By contrast, Guild Wars 2’s dynamic events go a long way toward breathing a sense of life into the world of Tyria, and I still find myself surprised by the little quirks. Just this weekend I alt-tabbed in what I thought was a safe place northeast of the Norn capital of Hoelbrak, and I tabbed back in to find myself under attack by an enemy I couldn’t see at first. It turns out that a bunch of evil Norns were using a trebuchet to hurl rocks at me from what seemed like half a mile away! That… that was so awesome. Tyria earns much of its charm from little touches like that, but even the simple shifts from night to day provide an essential dose of immersion that SWTOR doesn’t.
4. Guild Wars 2 Doesn’t Have a Traditional Endgame
I know this probably counts a downside for some of my old raiding buddies, but, at least these days, I like the idea of there being something to my MMORPGs besides rushing to the level cap and participating in scheduled raids. That’s ultimately the point of most traditional MMORPGs (unless they have a PvP structure that’s good for something other than a diversion), and that’s what made SWTOR run out of steam so quickly once most guilds had cleared the content. SWTOR still relies on an increasingly dated “hardcore” style that turns raiding into a job — once you’re done with your shift, all you want to do is leave and go home.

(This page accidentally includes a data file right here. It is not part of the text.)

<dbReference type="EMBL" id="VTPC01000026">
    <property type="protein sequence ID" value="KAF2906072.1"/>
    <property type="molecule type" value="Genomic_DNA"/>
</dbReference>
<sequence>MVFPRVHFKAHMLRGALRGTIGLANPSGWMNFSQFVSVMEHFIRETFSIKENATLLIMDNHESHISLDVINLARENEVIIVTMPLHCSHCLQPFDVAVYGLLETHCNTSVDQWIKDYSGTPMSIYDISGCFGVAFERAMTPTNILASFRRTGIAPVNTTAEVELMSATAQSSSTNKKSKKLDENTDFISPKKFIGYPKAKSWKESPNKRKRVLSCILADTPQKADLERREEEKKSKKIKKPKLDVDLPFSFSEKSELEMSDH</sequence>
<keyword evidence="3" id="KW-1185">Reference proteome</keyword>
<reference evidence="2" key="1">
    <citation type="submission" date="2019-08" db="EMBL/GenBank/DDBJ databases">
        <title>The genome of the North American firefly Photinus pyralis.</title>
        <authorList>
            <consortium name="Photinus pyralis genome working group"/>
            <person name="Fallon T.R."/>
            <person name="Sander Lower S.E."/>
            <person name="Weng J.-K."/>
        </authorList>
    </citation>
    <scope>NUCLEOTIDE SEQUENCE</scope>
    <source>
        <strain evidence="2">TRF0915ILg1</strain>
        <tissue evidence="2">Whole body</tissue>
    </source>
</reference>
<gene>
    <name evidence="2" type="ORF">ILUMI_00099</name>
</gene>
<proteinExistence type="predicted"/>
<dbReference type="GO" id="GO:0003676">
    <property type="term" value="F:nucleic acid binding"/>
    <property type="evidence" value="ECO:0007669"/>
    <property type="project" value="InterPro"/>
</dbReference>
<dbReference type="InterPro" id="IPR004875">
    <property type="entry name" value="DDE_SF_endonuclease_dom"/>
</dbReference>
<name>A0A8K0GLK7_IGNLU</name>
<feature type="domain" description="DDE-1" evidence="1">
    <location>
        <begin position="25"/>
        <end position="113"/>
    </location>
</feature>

Instead, Guild Wars 2 is a casual game in the very best sense of the term. It does have a ridiculously high level cap for a new release (80), but much of what makes a traditional endgame (big bosses, giant PvP battles, hard dungeons) is wrapped up in the leveling experience itself. More than ever, the journey is more important than the destination. It’s therefore not a raider’s game like SWTOR or WoW, so such players probably won’t find much reason to stick around, but it also means that people with limited time can enjoy Guild Wars 2 without feeling like they’re missing out on much. I do think they’ll need frequent content updates to keep that model sustainable, but I’m not that worried because…
5. So Far, ArenaNet is Better at Addressing Player Concerns Than BioWare
Keep in mind that we’re just about at SWTOR’s half-year anniversary (we’ve already passed it if you count the head start), and yet we haven’t seen anything remotely like Rift’s half-birthday event. BioWare, it seems, is a little cautious about celebrating. Instead, features that should have been added months ago, such as better group-finding tools, are just now announced as making their way in via a patch that still doesn’t have a release date.
ArenaNet, on the other hand, went all-out in making players happy for last week’s beta event, taking into account the feedback from the previous one. For one, they doubled the amount of available servers, which helped with the concerns about lag. For another, the cash shop now feels less like similar interfaces in Facebook social games and more like a lore-based trading company. Others fixes included adding chat bubbles, allowing keybind customization, putting the energy meter for dodging in a more intuitive place, a redesigned minimap (I’m on the fence about that one), and improved feedback for when you’ve hit a target. If they can whip all that out in around a month, we have very few reasons to worry ArenaNet taking anywhere near as long to fix things as BioWare has.